A Nostalgic Look at the Era of Vinyl Albums and Turntables

The Photo Blog
June 9 2013 12:00 PM

A Nostalgic Look at the Era of Vinyl Albums and Turntables

The Cure, Three Imaginary Boys
The Cure, Three Imaginary Boys

Kai Schaefer/Courtesy of Kopeikin Gallery

Five years ago, Kai Schaefer had a big, empty wall in his new flat and needed something to fill it. He decided to make a photograph of a record.

Although Schaefer grew up listening to tapes, one of the first records he listened to was Led Zeppelin IV.

“I remember I was 12 or 13 and my father had the record Led Zeppelin IV,” Schaefer recalled via email. “I was not allowed to use the turntable but he recorded me a tape. My father owned a Walkman, which I was allowed to use, so I listened to the tape many times and I met a girl and we listened together … in my memory it was very romantic: ‘Stairway to Heaven’!”

Sex Pistols Never Mind the Bollocks Here's the Sex Pistols
Sex Pistols, Never Mind the Bollocks Here's the Sex Pistols

Kai Schaefer/Courtesy of Kopeikin Gallery

Cat Stevens, Tea for the Tillerman
Cat Stevens, Tea for the Tillerman

Kai Schaefer/Courtesy of Kopeikin Gallery

New Order Substance 1987
New Order, Substance 1987

Kai Schaefer/Courtesy of Kopeikin Gallery

Pink Floyd The Darkside of the Moon
Pink Floyd, The Dark Side of the Moon

Kai Schaefer/Courtesy of Kopeikin Gallery

Advertisement

Drawing from Rolling Stone’s “500 Greatest Albums of All Time,” Schaefer began photographing some of the albums on the list. He’ll be showing more than 100 images at “World Records” at Kopeikin Gallery in Los Angeles from June 8 to July 13.

Schaefer isn’t a collector of vinyl or of turntables but works with collectors who allow him to borrow their resources to make the images. To create the photos, over the course of a year, Schaefer developed a special homemade light, but he’s keeping the technical details to himself.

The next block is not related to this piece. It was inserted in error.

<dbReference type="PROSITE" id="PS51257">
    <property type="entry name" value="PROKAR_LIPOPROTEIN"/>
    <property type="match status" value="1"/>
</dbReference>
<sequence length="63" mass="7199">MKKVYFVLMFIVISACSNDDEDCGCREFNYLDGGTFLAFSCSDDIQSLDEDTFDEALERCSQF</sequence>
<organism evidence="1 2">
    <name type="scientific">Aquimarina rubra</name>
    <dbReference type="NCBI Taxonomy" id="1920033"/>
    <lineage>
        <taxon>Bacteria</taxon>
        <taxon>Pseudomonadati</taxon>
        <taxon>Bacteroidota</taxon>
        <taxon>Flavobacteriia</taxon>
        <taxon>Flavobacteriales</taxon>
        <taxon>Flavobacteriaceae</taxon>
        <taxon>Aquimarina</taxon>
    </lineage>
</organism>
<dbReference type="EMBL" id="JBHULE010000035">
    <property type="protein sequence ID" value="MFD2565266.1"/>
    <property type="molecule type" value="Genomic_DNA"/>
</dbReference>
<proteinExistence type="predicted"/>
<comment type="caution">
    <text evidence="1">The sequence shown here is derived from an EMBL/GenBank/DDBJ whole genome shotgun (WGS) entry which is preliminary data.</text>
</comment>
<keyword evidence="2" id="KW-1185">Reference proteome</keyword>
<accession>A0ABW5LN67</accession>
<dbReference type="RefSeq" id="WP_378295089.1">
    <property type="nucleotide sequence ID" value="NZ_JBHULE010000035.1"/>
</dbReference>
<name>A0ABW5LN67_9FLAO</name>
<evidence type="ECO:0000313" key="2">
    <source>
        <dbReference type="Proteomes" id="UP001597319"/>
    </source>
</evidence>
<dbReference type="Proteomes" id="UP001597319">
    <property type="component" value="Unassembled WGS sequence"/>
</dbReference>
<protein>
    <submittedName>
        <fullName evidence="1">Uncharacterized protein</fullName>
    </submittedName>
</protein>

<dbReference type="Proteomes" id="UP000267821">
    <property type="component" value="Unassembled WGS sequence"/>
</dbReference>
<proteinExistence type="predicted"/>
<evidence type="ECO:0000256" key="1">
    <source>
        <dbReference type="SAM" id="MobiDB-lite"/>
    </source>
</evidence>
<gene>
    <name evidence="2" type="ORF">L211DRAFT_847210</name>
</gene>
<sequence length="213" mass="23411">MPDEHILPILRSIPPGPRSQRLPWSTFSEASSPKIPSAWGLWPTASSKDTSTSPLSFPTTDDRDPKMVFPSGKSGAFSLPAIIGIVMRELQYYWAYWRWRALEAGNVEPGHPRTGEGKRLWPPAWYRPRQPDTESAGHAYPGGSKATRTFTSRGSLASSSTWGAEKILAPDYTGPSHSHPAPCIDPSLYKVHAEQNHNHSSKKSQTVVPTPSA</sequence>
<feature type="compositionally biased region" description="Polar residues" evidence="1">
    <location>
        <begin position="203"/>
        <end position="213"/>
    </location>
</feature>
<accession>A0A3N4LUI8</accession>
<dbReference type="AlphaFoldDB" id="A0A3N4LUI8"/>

“World Records” is meant to pay homage to the era of analog acoustic art and to inspire the viewer to enter a nostalgic space when viewing the images. Schaefer wrote that although his taste in music varies, his favorite genre is rock ’n’ roll.

And he’s not done photographing records. “I think it’s the best idea I have ever had and now it’s also a passion for me to continue,” Schaefer wrote.

The Rolling Stones Aftermath
The Rolling Stones, Aftermath

Kai Schaefer/Courtesy of Kopeikin Gallery

The Beatles Sgt. Pepper's Lonely Hearts Club Band
The Beatles, Sgt. Pepper's Lonely Hearts Club Band

Kai Schaefer/Courtesy of Kopeikin Gallery

Elvis Presley, Mystery Train
Elvis Presley, Mystery Train

Kai Schaefer/Courtesy of Kopeikin Gallery

Miles Davis, Kind of Blue
Miles Davis, Kind of Blue

Kai Schaefer/Courtesy of Kopeikin Gallery

Prince, Purple Rain
Prince, Purple Rain

Kai Schaefer/Courtesy of Kopeikin Gallery

Joy Division, Unknown Pleasures
Joy Division, Unknown Pleasures

Kai Schaefer/Courtesy of Kopeikin Gallery

Little Richard Here's Little Richard
Little Richard, Here's Little Richard

Kai Schaefer/Courtesy of Kopeikin Gallery

David Rosenberg is the editor of Slate’s Behold blog. He has worked as a photo editor for 15 years and is a tennis junkie. Follow him on Twitter.